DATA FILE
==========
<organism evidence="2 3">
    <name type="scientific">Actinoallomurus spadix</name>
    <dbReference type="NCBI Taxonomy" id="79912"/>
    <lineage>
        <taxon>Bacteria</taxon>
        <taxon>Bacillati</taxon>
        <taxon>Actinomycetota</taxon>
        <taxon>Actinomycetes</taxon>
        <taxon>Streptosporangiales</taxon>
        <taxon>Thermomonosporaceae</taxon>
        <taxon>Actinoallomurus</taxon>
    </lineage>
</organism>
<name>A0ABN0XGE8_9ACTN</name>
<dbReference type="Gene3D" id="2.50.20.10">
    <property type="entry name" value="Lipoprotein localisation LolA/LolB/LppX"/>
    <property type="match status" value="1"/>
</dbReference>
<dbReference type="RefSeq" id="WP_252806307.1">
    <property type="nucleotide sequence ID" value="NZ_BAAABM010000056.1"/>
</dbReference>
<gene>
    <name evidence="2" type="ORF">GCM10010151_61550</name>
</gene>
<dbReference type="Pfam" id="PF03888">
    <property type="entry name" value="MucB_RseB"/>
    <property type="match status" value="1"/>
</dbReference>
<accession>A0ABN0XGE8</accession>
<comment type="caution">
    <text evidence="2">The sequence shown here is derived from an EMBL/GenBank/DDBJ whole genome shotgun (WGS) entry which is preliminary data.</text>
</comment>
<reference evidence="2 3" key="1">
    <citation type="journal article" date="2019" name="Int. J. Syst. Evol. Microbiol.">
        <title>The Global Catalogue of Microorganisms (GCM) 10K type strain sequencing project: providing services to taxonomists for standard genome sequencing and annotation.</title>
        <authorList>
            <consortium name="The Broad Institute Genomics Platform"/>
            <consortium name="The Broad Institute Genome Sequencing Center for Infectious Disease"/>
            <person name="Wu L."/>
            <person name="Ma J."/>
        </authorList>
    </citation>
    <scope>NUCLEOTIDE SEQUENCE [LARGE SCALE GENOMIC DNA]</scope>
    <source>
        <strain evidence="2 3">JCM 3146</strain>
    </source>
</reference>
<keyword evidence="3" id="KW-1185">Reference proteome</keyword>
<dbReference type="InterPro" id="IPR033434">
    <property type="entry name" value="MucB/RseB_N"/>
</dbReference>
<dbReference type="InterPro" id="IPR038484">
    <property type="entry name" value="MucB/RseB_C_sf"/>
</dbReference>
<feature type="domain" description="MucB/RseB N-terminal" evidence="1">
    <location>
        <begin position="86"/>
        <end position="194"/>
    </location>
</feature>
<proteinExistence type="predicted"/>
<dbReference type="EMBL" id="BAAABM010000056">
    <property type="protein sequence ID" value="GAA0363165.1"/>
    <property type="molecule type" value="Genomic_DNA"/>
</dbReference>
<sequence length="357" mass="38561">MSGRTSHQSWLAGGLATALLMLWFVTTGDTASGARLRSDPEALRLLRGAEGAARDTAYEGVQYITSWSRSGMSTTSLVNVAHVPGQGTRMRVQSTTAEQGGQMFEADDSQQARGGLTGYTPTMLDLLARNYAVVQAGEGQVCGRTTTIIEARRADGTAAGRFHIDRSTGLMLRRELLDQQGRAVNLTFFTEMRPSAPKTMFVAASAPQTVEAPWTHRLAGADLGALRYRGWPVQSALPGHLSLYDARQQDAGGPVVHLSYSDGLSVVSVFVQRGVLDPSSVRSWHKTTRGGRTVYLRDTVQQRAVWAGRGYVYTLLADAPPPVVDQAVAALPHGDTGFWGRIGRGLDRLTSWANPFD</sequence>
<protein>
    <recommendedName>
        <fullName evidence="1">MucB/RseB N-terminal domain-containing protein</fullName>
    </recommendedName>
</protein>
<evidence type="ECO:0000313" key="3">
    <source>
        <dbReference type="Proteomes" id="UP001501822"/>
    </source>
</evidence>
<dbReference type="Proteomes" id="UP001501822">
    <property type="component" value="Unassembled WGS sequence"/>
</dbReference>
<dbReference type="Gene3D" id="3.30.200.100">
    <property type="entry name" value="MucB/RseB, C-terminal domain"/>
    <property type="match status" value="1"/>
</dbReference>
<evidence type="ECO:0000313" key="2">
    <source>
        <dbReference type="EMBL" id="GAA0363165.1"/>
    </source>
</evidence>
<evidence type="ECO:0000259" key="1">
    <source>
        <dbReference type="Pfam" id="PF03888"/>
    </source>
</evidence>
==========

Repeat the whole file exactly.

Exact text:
<organism evidence="2 3">
    <name type="scientific">Actinoallomurus spadix</name>
    <dbReference type="NCBI Taxonomy" id="79912"/>
    <lineage>
        <taxon>Bacteria</taxon>
        <taxon>Bacillati</taxon>
        <taxon>Actinomycetota</taxon>
        <taxon>Actinomycetes</taxon>
        <taxon>Streptosporangiales</taxon>
        <taxon>Thermomonosporaceae</taxon>
        <taxon>Actinoallomurus</taxon>
    </lineage>
</organism>
<name>A0ABN0XGE8_9ACTN</name>
<dbReference type="Gene3D" id="2.50.20.10">
    <property type="entry name" value="Lipoprotein localisation LolA/LolB/LppX"/>
    <property type="match status" value="1"/>
</dbReference>
<dbReference type="RefSeq" id="WP_252806307.1">
    <property type="nucleotide sequence ID" value="NZ_BAAABM010000056.1"/>
</dbReference>
<gene>
    <name evidence="2" type="ORF">GCM10010151_61550</name>
</gene>
<dbReference type="Pfam" id="PF03888">
    <property type="entry name" value="MucB_RseB"/>
    <property type="match status" value="1"/>
</dbReference>
<accession>A0ABN0XGE8</accession>
<comment type="caution">
    <text evidence="2">The sequence shown here is derived from an EMBL/GenBank/DDBJ whole genome shotgun (WGS) entry which is preliminary data.</text>
</comment>
<reference evidence="2 3" key="1">
    <citation type="journal article" date="2019" name="Int. J. Syst. Evol. Microbiol.">
        <title>The Global Catalogue of Microorganisms (GCM) 10K type strain sequencing project: providing services to taxonomists for standard genome sequencing and annotation.</title>
        <authorList>
            <consortium name="The Broad Institute Genomics Platform"/>
            <consortium name="The Broad Institute Genome Sequencing Center for Infectious Disease"/>
            <person name="Wu L."/>
            <person name="Ma J."/>
        </authorList>
    </citation>
    <scope>NUCLEOTIDE SEQUENCE [LARGE SCALE GENOMIC DNA]</scope>
    <source>
        <strain evidence="2 3">JCM 3146</strain>
    </source>
</reference>
<keyword evidence="3" id="KW-1185">Reference proteome</keyword>
<dbReference type="InterPro" id="IPR033434">
    <property type="entry name" value="MucB/RseB_N"/>
</dbReference>
<dbReference type="InterPro" id="IPR038484">
    <property type="entry name" value="MucB/RseB_C_sf"/>
</dbReference>
<feature type="domain" description="MucB/RseB N-terminal" evidence="1">
    <location>
        <begin position="86"/>
        <end position="194"/>
    </location>
</feature>
<proteinExistence type="predicted"/>
<dbReference type="EMBL" id="BAAABM010000056">
    <property type="protein sequence ID" value="GAA0363165.1"/>
    <property type="molecule type" value="Genomic_DNA"/>
</dbReference>
<sequence length="357" mass="38561">MSGRTSHQSWLAGGLATALLMLWFVTTGDTASGARLRSDPEALRLLRGAEGAARDTAYEGVQYITSWSRSGMSTTSLVNVAHVPGQGTRMRVQSTTAEQGGQMFEADDSQQARGGLTGYTPTMLDLLARNYAVVQAGEGQVCGRTTTIIEARRADGTAAGRFHIDRSTGLMLRRELLDQQGRAVNLTFFTEMRPSAPKTMFVAASAPQTVEAPWTHRLAGADLGALRYRGWPVQSALPGHLSLYDARQQDAGGPVVHLSYSDGLSVVSVFVQRGVLDPSSVRSWHKTTRGGRTVYLRDTVQQRAVWAGRGYVYTLLADAPPPVVDQAVAALPHGDTGFWGRIGRGLDRLTSWANPFD</sequence>
<protein>
    <recommendedName>
        <fullName evidence="1">MucB/RseB N-terminal domain-containing protein</fullName>
    </recommendedName>
</protein>
<evidence type="ECO:0000313" key="3">
    <source>
        <dbReference type="Proteomes" id="UP001501822"/>
    </source>
</evidence>
<dbReference type="Proteomes" id="UP001501822">
    <property type="component" value="Unassembled WGS sequence"/>
</dbReference>
<dbReference type="Gene3D" id="3.30.200.100">
    <property type="entry name" value="MucB/RseB, C-terminal domain"/>
    <property type="match status" value="1"/>
</dbReference>
<evidence type="ECO:0000313" key="2">
    <source>
        <dbReference type="EMBL" id="GAA0363165.1"/>
    </source>
</evidence>
<evidence type="ECO:0000259" key="1">
    <source>
        <dbReference type="Pfam" id="PF03888"/>
    </source>
</evidence>